:param gridsearch: Optional boolean parameter to return a bracketed list for use in GridSearchCV
        scale_pos_weight = get_scale_pos_weight(df['target'], square_root=False, gridsearch=True)
    import math
    scale_pos_weight = round((len(target) - sum(target)) / sum(target))
    if square_root:
        scale_pos_weight = round(math.sqrt(scale_pos_weight))
    if gridsearch:
        scale_pos_weight = [scale_pos_weight-2, scale_pos_weight-1, scale_pos_weight, 
                            scale_pos_weight+1, scale_pos_weight+2]
    return scale_pos_weight
get_scale_pos_weight(df['churn'], square_root=False, gridsearch=False)

Create the pipelines

Finally, now all of that is out of the way, we can actually build the pipelines. Firstly, we’ll create a numeric_transformer which runs the SimpleImputer() to impute missing values. If we had any missing values in our numeric data, this would intelligently fill them in for us.

numeric_transformer = SimpleImputer(strategy='constant')

Next, we’ll create a categorical_transformer comprising a SimpleImputer and a OneHotEncoder to binarise our categorical variables. This isn’t actually ideal for that high cardinality state column, but this is for demonstration purposes only.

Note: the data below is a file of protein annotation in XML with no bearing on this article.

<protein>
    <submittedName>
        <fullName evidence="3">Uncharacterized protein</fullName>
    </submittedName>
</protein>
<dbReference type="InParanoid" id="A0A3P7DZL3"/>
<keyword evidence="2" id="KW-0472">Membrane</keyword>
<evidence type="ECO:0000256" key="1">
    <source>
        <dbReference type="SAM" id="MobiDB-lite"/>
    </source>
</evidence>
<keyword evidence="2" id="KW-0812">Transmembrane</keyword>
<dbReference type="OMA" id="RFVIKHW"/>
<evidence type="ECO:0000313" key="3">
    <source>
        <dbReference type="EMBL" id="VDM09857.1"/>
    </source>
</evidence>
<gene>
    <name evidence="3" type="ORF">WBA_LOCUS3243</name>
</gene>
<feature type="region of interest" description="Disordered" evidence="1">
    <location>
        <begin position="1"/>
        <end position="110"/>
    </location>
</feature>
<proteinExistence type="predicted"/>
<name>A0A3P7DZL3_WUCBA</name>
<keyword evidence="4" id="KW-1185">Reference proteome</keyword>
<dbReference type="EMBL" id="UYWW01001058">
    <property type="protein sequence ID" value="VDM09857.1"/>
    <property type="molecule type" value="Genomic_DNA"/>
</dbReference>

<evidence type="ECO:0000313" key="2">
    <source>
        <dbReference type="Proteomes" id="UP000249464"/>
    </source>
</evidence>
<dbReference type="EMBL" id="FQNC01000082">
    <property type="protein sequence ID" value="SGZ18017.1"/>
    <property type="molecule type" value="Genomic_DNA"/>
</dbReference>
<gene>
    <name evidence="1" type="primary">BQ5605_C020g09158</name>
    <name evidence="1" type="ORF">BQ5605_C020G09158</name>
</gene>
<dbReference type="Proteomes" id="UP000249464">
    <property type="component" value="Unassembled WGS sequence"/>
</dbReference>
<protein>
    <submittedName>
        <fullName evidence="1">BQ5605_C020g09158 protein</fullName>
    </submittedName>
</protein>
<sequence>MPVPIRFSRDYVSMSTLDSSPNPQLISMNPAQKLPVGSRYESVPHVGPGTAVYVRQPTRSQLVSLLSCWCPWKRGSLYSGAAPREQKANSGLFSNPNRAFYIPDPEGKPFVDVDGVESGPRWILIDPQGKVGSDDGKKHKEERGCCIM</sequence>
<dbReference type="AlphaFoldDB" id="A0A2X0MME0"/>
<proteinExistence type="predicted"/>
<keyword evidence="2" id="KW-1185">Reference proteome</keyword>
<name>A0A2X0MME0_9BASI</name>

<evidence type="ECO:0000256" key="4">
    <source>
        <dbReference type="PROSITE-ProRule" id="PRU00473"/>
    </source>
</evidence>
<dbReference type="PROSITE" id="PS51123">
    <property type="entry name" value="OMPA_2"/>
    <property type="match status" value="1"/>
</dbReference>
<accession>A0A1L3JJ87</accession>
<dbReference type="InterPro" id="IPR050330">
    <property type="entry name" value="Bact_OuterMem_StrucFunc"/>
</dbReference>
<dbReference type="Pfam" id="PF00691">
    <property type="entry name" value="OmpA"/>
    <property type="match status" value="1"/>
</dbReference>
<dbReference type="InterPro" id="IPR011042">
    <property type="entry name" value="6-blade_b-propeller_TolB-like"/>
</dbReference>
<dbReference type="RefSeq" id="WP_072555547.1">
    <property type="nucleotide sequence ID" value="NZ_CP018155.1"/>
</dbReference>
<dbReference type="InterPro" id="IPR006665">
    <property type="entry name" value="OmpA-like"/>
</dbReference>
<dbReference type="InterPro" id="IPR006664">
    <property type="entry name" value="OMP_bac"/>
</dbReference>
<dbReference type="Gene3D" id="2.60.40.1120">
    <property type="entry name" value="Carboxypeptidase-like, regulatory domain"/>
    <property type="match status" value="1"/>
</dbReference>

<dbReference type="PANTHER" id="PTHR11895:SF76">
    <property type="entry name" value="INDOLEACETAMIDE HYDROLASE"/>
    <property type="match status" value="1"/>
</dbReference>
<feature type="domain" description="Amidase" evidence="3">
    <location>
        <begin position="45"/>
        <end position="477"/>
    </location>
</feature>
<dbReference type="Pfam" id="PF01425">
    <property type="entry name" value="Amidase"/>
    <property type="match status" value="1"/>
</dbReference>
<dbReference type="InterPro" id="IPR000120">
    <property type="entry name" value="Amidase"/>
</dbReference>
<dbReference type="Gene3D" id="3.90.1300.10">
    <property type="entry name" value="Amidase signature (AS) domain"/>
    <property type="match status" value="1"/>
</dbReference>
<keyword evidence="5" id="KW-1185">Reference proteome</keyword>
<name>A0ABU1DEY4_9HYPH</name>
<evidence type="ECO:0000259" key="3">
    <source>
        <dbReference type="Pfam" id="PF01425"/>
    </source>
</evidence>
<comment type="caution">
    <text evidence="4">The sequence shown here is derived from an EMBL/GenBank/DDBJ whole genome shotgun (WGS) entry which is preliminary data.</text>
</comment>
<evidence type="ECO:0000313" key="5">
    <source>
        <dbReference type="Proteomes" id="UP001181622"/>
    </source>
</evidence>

categorical_transformer = Pipeline(steps=[
    ('simple_imputer', SimpleImputer(strategy='most_frequent')),
    ('onehot_encoder', OneHotEncoder(handle_unknown='ignore')),    

Now we’ll build a preprocessor using ColumnTransformer() which runs the numeric_transformer on our numeric_columns list and the categorical_transformer on our categorical_columns list. Note that this only builds the pipeline and that it hasn’t been run yet. (If you find this useful, check out the Category Encoders package.)

preprocessor = ColumnTransformer(
        ('numeric', numeric_transformer, numeric_columns),
        ('categorical', categorical_transformer, categorical_columns),        

Define the model and bundle the pipeline

Next we’ll define a simple XGBoost model, using the scale_pos_weight value we calculated earlier to improve the handling of the class imbalance, then we’ll use Pipeline to bundle our steps together. This will preprocess the data using our pipeline and then fit the model.